A few hours before his death, Raymond had called his mom to tell her not to worry. The charges against him had been dropped and he would be home by dinner time. If this were a suicide why would he call his mother? Why would he commit suicide when he was being released and the charges were dropped? It didn’t make sense. Raymond had struggled with meth addiction but was trying desperately to start over. Why would he commit suicide now? How did he get broken ribs and bruises from a suicide?

If Raymond Eacret was the first and only inmate death in this county one might be able to argue that this was a terrible accident, but Eacret was the fourth victim within several months.

Peter Stewart, Martin Cotton, and James “Hans” Peters all died sudden violent deaths at the hands of authorities. All three were disabled and diagnosed with mental illness, and they all met death within three months of each other in 2007. Grant it, they died a nearly a decade before Eacret, but all four deaths seem suspicious and tend to leave more questions than answers. Did these four Native Americans cause their own deaths, or were they killed by someone else?


THIS LIST OF LINKS IS NOT AN ALL-ENCOMPASSING SOURCE CITING. ALL OF THE INFORMATION USED IN THIS ARTICLE CAN BE EASILY FOUND ONLINE. LINKS BELOW WERE USED AS SOURCES AND ARE RECOMMENDED READING FOR SYNOVA’S READERS.

Further Reading:

http://www.arcataeye.com/2011/03/westwood-house-was-meth-shop-say-police-%E2%80%93-march-1-2011/

https://lostcoastoutpost.com/2015/dec/4/obituary-raymond-eacret-lamberson-1981-2015/

https://poormagazine.org/node/5425

https://www.facebook.com/Justice-For-Raymond-Eacret-195052187493211/

http://www.arcataeye.com/2011/03/westwood-house-was-meth-shop-say-police-%E2%80%93-march-1-2011/

https://popularresistance.org/the-police-killings-no-one-is-talking-about/

https://madriverunion.com/police-seek-robbery-suspect-september-6-2011/

https://highboldtage.wordpress.com/2008/08/10/demand-coroners-inquests-regarding-the-deaths-of-peter-stewart-martin-cotton-james-hans-peters/


All information used to create this content is a matter of public record and can be easily found online. Any participation or alleged involvement of any party mentioned within this site is purely speculation. As the law states, an individual is innocent until PROVEN guilty. I do not own the photos used in this post. All photos are used under the fair use act. No copyright infringement intended.©2017-2019. All rights reserved.


If you enjoy this content don’t forget to sign up for Synova’s Weekly True Crime Newsletter. You will receive exclusive content directly in your inbox. As a gift for joining you will also receive the Grim Justice ebook free.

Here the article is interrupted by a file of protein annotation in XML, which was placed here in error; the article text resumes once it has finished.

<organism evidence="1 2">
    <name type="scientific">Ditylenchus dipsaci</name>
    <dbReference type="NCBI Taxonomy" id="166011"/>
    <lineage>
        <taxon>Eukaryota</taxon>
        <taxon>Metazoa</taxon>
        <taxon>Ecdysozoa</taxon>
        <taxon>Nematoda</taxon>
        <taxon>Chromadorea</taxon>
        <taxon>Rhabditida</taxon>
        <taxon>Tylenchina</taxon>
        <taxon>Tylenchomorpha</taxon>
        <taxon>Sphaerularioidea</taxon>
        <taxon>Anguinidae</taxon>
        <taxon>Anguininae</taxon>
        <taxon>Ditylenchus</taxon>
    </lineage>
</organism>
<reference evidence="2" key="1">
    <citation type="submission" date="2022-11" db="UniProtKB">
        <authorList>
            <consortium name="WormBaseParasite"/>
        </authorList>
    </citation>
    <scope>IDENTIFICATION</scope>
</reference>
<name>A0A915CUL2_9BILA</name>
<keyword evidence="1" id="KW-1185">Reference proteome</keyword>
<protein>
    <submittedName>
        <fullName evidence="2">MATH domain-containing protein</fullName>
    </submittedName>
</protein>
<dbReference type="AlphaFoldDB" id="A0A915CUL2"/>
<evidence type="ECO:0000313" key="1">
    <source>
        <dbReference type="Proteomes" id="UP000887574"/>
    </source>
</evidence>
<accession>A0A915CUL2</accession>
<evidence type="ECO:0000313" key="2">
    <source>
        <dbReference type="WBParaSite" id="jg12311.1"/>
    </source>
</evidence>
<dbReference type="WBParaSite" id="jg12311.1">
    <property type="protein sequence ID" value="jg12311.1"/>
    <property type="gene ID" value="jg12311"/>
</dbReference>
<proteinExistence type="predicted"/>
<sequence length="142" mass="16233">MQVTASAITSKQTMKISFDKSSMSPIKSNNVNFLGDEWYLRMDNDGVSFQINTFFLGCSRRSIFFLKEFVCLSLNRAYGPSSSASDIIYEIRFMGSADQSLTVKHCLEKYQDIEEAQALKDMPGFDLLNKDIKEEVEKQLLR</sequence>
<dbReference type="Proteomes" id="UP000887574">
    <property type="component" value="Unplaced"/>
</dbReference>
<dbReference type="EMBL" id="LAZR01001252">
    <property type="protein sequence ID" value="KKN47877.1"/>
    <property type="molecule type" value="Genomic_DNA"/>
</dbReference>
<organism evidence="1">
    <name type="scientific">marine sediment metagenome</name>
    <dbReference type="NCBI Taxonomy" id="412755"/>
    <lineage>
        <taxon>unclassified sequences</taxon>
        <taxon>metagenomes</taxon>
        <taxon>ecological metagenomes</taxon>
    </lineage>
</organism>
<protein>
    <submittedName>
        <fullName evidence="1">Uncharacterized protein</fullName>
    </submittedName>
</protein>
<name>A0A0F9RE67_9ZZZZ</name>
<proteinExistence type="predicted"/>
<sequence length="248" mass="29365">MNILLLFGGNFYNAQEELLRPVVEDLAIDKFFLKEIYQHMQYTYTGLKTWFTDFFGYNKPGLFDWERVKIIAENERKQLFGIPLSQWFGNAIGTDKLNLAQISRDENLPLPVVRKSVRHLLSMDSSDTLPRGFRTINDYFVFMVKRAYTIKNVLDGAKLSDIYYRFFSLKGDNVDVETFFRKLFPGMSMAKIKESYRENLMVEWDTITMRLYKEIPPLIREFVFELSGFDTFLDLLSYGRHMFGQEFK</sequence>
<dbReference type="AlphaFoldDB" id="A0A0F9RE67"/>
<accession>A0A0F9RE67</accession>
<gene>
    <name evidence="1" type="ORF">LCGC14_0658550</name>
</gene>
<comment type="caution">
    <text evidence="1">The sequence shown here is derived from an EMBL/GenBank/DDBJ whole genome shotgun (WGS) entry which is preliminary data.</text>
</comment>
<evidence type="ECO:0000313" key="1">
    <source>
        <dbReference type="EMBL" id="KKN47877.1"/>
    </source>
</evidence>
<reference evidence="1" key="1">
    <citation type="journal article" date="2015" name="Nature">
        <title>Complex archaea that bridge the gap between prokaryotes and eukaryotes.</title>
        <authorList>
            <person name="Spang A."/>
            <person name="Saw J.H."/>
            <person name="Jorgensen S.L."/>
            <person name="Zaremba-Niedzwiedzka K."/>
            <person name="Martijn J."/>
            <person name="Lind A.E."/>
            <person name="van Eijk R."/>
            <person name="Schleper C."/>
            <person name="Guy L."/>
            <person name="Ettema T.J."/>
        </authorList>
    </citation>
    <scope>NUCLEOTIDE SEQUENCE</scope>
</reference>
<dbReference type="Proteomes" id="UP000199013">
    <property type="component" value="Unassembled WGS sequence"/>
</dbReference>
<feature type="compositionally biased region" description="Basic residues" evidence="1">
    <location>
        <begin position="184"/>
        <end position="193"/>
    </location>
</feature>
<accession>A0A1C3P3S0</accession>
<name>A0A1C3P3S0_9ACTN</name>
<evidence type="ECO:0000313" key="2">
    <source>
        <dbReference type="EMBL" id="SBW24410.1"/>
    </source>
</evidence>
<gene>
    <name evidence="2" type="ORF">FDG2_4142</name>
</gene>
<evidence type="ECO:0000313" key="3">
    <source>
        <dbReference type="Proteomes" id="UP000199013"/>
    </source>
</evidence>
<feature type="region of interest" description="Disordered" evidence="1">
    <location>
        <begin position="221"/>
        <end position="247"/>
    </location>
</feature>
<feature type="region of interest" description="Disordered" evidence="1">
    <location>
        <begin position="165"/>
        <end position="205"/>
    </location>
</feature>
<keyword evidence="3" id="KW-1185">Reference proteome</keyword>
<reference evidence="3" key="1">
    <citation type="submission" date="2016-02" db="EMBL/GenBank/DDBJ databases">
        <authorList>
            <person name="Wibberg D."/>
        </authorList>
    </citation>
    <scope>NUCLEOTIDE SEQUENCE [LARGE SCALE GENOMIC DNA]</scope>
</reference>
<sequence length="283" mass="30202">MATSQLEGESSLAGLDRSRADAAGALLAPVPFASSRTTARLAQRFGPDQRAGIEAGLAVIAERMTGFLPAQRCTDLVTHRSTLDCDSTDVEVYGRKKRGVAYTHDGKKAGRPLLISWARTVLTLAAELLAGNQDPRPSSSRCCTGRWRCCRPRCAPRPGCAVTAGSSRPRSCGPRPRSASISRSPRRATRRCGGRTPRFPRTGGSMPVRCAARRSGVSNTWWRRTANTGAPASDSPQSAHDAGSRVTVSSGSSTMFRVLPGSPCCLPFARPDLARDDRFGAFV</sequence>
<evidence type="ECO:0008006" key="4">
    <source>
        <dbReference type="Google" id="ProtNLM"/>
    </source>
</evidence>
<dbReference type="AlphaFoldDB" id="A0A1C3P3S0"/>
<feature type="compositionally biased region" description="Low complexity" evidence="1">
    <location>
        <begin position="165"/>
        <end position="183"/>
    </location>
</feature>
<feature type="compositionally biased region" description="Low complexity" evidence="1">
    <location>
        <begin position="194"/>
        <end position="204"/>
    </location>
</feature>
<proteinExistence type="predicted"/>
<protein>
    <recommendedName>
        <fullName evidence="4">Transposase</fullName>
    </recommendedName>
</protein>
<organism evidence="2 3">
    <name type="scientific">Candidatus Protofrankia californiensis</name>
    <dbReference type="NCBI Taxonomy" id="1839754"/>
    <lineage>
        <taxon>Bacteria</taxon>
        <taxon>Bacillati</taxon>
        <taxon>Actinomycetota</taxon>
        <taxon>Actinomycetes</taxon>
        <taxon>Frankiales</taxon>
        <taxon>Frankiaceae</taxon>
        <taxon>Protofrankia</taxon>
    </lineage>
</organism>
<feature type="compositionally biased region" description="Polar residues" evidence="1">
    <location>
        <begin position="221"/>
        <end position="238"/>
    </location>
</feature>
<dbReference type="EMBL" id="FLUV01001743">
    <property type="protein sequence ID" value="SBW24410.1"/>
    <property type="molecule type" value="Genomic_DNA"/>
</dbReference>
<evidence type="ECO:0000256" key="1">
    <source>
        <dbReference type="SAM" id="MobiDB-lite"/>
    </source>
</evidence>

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SIGN UP HERE


Each week Synova highlights obscure cold cases on her blog as a victim’s advocate with the Missouri Missing organization. She never charges for her services. If you’d like to help support Synova in this worthy cause, please check out the affiliate links below and on the sidebar of this page. By purchasing one of her books or using these links, you will be supporting Synova’s work on cold cases and will ensure her ability to continue to give a voice to the victim’s family. Thank you.

Killers of the Flower Moon: The Osage Murders and the Birth of the FBI

White Devil: A True Story of War, Savagery And Vengeance in Colonial America


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Synova’s Recommended Reading

Mississippi Mud by Edward Humes

For all of you who are following all my Dixie Mafia stories on Mobster Mondays, here’s some recommended reading.

The riveting true-crime account of the heartbreaking murder that shook a Southern city to its corrupt foundation

Get Your Copy Here

Judge’s Murder Exposed Dixie Mafia to the World

Photo courtesy of the Murdered in Mississippi Facebook page

The judge and his wife are executed in their beautiful home on Hickory Hills Circle in Biloxi, Mississippi. Two days would pass before they were officially discovered and it would take years before the entire case exposed the corruption in Mississippi. Who killed Judge Vincent Sherry and his wife Margret? Why is the official date of discovery two days later when we know someone else found the bodies a day earlier?


On the evening of September 14, 1987, Judge Sherry and his wife were settling in for the night when tragedy struck. Sometime after 7PM, a gunman entered the upscale home in the Ancient Oaks Subdivision and shot the couple with a .22 caliber pistol. The judge was shot several times in his living room still dressed in the clothes he wore to court earlier that day. Margaret Sherry was shot several times and later found near the bed.

Who would do this type of thing?

The Sherrys were never punctual and at some point, the judge had canceled his court appointments for the next day. Because of this, it would take two days before the bodies were officially discovered by the judge’s law partner Pete Halat. Notice I say “officially.” Someone else had discovered the bodies the day before, but this was hushed up until decades later. You’ll have to wait until next week to discover the end to that tale.